After two spikes in newborn baby death rates in six months, the Scottish government has ordered a new investigation into the deaths. It announced the inquiry on its website on September 30th.
The normal average death rate of newborns—children who die before reaching 28 days after birth—is just over 2 per 1,000 births, though the actual rate month to month can vary. Alarms went off when the newborn death rate climbed to almost 5 per 1, 000 births, twice within six months.
The BBC reports that in September 2021, at least 21 babies under four weeks old died, a rate of 4.9 per 1,000 births, and in March 2022, at least 18 died, the equivalent of 4.6 per 1,000 births. The rates exceeded the expected normal ranges and hit the threshold to trigger an investigation.
The September 2021 death rate spike has already been looked into, but with two closely timed incidences of a sharp rise in newborn deaths detected, the new investigation will cover the twelve-month period that includes both spikes, from April 2021 through March 2022.
The initial investigation into the September 2021 rise blamed the high death rate on an increase in preterm births, a factor known to increase the chances of infant death.
Investigators also suspected COVD-19 infections, though the study denied a direct link with the virus, according to the BBC. The report, though, indicates COVID infection may play a role, since it raises the “chance of problems for both mother and baby,” particularly in the event of preterm deliveries.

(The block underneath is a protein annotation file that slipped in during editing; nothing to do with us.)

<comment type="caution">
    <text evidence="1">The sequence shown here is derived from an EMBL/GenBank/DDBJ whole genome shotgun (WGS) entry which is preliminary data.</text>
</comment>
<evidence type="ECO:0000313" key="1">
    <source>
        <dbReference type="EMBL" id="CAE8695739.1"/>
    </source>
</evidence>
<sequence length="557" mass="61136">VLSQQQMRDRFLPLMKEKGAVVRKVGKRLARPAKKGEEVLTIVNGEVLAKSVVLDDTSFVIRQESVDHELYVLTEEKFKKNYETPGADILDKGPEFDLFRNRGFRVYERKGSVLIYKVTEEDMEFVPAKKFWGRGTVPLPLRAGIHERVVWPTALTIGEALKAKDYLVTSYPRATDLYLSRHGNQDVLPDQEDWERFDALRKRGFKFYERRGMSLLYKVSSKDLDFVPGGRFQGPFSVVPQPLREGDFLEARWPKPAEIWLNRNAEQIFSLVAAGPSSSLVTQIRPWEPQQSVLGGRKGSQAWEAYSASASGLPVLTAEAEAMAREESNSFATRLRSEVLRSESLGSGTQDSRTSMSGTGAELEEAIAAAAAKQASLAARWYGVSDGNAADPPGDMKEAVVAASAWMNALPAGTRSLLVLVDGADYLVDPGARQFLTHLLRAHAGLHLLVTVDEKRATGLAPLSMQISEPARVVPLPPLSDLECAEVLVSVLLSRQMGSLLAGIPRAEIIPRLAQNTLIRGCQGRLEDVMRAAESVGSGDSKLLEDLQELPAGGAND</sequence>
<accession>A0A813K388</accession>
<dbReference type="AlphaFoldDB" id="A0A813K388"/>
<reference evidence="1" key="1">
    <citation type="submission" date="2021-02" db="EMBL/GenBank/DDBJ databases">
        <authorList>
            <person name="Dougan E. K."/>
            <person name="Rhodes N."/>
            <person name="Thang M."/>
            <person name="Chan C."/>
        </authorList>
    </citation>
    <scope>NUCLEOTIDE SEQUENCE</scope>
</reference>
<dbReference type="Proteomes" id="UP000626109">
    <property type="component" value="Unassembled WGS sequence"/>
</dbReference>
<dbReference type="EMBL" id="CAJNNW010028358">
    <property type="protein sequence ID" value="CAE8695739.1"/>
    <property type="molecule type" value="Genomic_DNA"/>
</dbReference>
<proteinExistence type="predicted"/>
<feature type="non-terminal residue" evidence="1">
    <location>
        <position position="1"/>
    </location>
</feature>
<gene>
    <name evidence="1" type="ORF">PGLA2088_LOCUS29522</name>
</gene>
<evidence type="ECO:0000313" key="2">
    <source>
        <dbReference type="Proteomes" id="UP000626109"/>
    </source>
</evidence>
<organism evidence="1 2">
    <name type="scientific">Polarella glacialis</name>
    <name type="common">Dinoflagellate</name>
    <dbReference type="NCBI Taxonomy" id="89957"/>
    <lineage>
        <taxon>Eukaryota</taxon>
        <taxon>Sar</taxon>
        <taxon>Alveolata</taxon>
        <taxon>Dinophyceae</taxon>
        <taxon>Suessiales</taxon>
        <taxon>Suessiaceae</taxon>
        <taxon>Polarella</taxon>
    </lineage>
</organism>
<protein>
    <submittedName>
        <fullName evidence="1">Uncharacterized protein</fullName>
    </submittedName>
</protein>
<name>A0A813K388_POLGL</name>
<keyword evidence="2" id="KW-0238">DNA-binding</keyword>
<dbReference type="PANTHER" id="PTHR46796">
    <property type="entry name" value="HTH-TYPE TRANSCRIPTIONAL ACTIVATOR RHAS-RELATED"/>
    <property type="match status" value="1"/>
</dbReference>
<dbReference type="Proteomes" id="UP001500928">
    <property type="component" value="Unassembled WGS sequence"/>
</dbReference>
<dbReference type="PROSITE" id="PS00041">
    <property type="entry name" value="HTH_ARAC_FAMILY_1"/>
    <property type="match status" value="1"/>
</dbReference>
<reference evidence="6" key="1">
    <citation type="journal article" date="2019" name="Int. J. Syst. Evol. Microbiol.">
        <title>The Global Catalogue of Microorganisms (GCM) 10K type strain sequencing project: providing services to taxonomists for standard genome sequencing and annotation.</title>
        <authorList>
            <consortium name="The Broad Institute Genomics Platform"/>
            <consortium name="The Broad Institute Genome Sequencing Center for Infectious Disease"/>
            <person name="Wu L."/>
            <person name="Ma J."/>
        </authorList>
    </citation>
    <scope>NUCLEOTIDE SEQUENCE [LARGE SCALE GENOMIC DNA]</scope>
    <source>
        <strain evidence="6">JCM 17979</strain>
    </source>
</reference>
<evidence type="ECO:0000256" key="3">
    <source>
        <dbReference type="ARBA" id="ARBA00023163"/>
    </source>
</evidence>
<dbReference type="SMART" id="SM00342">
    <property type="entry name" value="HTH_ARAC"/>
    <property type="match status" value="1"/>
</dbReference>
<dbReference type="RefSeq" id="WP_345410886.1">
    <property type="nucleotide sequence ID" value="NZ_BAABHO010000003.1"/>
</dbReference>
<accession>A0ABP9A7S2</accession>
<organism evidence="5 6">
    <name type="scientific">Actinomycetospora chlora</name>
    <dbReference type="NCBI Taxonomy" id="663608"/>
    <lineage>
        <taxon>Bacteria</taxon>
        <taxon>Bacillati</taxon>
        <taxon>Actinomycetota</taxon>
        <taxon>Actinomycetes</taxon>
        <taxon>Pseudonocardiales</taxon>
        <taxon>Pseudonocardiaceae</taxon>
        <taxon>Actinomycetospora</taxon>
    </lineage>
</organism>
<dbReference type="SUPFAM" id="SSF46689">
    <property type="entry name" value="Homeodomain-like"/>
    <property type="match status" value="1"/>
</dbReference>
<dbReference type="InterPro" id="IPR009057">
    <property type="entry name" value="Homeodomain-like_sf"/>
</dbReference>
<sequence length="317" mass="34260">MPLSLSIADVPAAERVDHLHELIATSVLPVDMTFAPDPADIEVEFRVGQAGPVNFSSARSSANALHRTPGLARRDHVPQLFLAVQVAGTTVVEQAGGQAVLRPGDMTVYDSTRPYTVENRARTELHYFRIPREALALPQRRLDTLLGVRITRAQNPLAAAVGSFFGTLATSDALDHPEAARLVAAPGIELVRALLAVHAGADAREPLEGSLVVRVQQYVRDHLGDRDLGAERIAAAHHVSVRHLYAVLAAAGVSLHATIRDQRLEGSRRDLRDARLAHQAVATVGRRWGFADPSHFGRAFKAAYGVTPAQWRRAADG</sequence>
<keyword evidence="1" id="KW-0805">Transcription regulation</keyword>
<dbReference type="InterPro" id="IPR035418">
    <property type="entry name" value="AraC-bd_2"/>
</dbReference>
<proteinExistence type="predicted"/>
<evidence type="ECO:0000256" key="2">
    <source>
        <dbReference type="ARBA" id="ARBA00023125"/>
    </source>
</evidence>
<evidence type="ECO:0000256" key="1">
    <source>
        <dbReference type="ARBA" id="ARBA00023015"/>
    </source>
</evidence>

“We know, for instance, that when pregnant women have COVID they can become seriously unwell, and in order to protect the mother and baby that can lead to preterm deliveries,” Dr. Sarah Stock, an expert in maternal and foetal health at the University of Edinburgh, told the BBC in November 2021. “Preterm delivery is the biggest driver of neonatal mortality.”
Additionally, a Scottish Intensive Care Audit Group report from October 2021 found a high rate of women in intensive care units in the spring and summer of 2021—a full two years after the beginning of the pandemic. It found that more than 20% of women admitted to intensive care for COVID-19 since May 2021 were pregnant or had recently given birth.
According to the report, 42 pregnant women had been admitted to the ICU since 18 May 2021, compared with 25 in the first two waves of the pandemic.
Some doctors have also attributed the rise in newborn deaths to an overburdened health system. “We also know that the pandemic has put a lot of pressure on health services and that could be having an impact,” Stock told the BBC.
Also, the infant mortality rate—that of babies up to a year old—was the highest in ten years in 2021, the BBC reports. In June 2021, it reached 3.9 compared to 3.1 in June of 2020. The number emerged as part of the investigation into newborn deaths but did not reach the threshold to trigger greater scrutiny.
The investigation into newborn deaths is expected to take approximately six months.